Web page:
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Great topic. With bone leaching due to an acidic diet being a prominent topic in your book Paleo Diet for Athletes, I wonder if the high amounts of gatorade, Gu, pasta, etc are giving the cyclists in these studies a greater dietary acidic load and therefore an increased risk for bone mineral leaching. The last study you reference compares cyclists to runners, so this eliminates the dietary bias and shows that the pounding of running helps strengthen bones, but I hypothesize that the bone health of cyclists is affected by both a lack of weight-bearing exercise and acidic diet. I'm curious to hear your thoughts.


Don Williams

I am intrigued by how cycling has low BMD yet swimming doesn't. Is it because swimming has a better use of total body muscles then cycling and therefore lower BMD plus stronger surrounding muscles equals less fractures, I wonder?
Also I would think (unless riding only on a stationary bike) that riding on the open road would in gauge whole body muscles with the road chatter and cycling movements at least as much as a recreational person and not create a lower BMD

Rick Kiley

Joe, Many thanks for a valuable post. Most men don't know their bone density numbers. I learned mine, and that I have osteopenia, after a bike crash that fractured my pelvis.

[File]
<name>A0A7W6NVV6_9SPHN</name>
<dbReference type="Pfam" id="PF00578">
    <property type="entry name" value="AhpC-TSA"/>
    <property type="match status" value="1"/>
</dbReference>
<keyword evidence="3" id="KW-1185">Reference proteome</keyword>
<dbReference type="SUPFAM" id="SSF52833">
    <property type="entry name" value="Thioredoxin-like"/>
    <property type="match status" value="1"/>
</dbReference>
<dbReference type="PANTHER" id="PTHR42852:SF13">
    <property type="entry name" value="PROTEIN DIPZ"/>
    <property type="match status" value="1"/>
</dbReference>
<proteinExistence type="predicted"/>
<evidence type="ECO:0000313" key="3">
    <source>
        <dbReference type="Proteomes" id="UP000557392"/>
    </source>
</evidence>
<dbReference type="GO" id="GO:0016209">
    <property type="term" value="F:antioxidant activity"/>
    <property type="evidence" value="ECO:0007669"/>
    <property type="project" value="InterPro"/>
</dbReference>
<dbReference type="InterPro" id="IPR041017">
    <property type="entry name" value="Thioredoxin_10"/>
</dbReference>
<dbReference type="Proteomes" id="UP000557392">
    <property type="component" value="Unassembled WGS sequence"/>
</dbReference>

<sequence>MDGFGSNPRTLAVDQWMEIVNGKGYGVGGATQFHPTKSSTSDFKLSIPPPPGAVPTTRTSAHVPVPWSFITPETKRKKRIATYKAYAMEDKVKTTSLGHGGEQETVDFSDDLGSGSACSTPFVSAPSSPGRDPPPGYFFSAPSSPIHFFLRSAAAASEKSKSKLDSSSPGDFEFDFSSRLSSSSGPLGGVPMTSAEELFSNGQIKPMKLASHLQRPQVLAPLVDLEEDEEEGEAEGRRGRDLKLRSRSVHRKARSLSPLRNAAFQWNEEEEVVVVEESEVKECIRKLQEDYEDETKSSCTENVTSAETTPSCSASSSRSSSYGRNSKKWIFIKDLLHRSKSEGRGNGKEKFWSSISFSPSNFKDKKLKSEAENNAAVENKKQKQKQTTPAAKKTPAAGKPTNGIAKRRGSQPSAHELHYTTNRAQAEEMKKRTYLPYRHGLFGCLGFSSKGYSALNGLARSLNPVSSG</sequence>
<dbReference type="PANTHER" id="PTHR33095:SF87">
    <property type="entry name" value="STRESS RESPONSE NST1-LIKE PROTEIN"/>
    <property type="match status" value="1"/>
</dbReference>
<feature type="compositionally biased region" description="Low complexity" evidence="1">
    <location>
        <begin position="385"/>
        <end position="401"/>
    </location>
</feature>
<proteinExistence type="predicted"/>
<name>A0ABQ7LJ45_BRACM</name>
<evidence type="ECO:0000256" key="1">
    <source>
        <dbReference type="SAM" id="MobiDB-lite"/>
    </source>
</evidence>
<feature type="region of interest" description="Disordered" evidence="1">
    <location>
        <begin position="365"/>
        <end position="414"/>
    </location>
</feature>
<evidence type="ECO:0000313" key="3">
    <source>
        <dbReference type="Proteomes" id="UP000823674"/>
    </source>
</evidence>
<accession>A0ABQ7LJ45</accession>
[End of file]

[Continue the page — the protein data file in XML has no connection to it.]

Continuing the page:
Holy crap. I always wondered if there was anything to the theory that cycling results in weaker bones. Thanks for marshaling the science. Steve


Have any studies looked at the influence of diet on BMD? I would imagine nearly all competitive cyclists eat a high carb diet in the form of grains. Eating a lot of grains will increase the body's acid levels and in an attempt to neutralize, calcium is leached from the bones. I'm not suggesting diet is the only factor here, but I wonder whether it has been examined - e.g. have Paleo-diet followers been tested for BMD in a scientific study?


BTW, could the difference between cyclists and runners be the likelihood that cyclists sweat out more volume because of the wind rushing by?

Michael H.

Triathlon or duathlon does seem to be the best program for most amateurs, in terms of overall health benefits. Runners seem to have high injury rates but better BMD. Cyclists don't have as many overuse injuries but there's the problem with low BMD.

I would find it worrisome to focus only on road cycling without any significant amount of cross-training. Cycling carries the risk of trauma (crashes) while the training doesn't appear to build the greater BMD that could help in some crashes. I had a potentially serious crash a couple years ago when I flipped over the tri bike on a paved multiuse trail. I believe that my strength training program helped me to escape serious bone injury. I had limited range of motion in one arm for about a month because of muscle soreness but no broken bones.


Running is used in these studies as a "weight-bearing exercise" in comparison to cycling, but is walking just as beneficial in this regard (for those who can't run and turn to cycling instead because of bad knees, for example)? Perhaps you'll get to this in your next post, but I've always wondered.

Pete Simon

Just like grandma used to say..."Everything in moderation." Things in excess seem to cause trouble sooner or later whether it be bone loss or other problems.